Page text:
Last Reflections on a War: Bernard B. Fall's Last Comments on Vietnam

by Bernard B. Fall

Book cover for Last Reflections on a War: Bernard B. Fall's Last Comments on Vietnam

8-page b/w photo section 6 x 9

"Last Reflections on a War stands as a fine representative sample of Fall's work as a whole; as such, it is nearly as personal as an autobiography. . . . That the collection includes an excellent outline of Vietnamese history, a discussion of the basic issues of the war, and an emotive picture of Vietnam, 1967, speaks to the depth of Fall's knowledge and the scope of his concerns."-Frances FitzGerald, from a 1968 review

Bernard B. Fall was 40 years old when he was killed by a booby trap in northern South Vietnam on February 21, 1967. By the time of his death he had already authored seven books on Vietnam, most notably Street Without Joy (0-8117-1700-3), an indictment of French intrusion into Indochina and a warning to American forces just beginning their involvement. Last Reflections on a War, first published shortly after Dr. Fall's death, is a tribute to his life's work: It contains the only known autobiographical account of his life, several previously unpublished articles, notes for "Street Without Joy Revisited," and transcripts of Dr. Fall's tape recordings, including his last recorded words.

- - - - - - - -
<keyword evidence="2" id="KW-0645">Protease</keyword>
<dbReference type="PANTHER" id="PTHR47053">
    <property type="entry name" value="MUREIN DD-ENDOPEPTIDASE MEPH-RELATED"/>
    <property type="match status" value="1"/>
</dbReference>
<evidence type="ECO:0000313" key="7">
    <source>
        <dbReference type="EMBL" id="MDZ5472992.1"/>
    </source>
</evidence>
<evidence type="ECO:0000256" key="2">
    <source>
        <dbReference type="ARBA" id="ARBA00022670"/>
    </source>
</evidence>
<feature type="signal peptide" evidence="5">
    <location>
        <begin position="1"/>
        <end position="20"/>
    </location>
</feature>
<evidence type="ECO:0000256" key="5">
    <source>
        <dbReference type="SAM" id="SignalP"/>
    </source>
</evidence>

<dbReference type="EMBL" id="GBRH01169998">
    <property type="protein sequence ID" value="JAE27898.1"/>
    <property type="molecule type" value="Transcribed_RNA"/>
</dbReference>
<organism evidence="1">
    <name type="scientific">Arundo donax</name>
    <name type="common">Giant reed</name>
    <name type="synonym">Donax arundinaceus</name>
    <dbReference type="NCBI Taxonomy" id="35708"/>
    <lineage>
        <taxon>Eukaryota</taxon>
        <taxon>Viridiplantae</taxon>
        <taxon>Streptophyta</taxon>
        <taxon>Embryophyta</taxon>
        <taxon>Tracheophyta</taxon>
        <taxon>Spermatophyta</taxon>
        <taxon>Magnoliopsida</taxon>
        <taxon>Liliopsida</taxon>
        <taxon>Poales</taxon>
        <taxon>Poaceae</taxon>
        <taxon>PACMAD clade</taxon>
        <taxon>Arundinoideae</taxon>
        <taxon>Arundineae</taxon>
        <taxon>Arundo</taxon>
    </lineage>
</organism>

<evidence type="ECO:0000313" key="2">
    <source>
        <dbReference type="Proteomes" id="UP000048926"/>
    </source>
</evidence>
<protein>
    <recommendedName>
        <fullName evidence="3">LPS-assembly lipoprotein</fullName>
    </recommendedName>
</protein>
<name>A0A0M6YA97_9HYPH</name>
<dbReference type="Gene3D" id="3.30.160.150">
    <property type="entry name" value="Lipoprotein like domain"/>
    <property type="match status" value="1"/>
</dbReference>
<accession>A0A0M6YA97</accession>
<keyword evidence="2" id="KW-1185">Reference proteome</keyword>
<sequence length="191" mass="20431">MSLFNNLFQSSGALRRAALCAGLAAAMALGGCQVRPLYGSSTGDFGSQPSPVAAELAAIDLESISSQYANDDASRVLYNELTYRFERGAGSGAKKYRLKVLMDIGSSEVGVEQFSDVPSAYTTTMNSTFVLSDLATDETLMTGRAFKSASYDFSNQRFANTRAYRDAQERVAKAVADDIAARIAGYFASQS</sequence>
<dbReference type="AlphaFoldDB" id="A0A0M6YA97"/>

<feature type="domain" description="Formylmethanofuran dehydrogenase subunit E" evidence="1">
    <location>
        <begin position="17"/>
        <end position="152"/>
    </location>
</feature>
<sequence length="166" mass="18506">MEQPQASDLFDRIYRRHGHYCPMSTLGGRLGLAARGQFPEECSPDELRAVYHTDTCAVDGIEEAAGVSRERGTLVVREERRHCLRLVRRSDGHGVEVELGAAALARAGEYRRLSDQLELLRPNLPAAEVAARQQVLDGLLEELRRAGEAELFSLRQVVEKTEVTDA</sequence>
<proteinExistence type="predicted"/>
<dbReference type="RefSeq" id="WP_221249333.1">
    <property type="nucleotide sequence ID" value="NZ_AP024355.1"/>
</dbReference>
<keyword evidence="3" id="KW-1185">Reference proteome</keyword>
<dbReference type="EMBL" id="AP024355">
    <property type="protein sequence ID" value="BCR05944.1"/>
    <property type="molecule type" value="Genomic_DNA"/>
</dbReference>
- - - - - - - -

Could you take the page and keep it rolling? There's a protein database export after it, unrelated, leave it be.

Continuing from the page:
Bernard Fall was born in France and fought with the French Resistance during World War II. Later, as professor of International Relations and accomplished author, he was one of the most influential academic critics of U.S. policy in Vietnam.

This book is part of: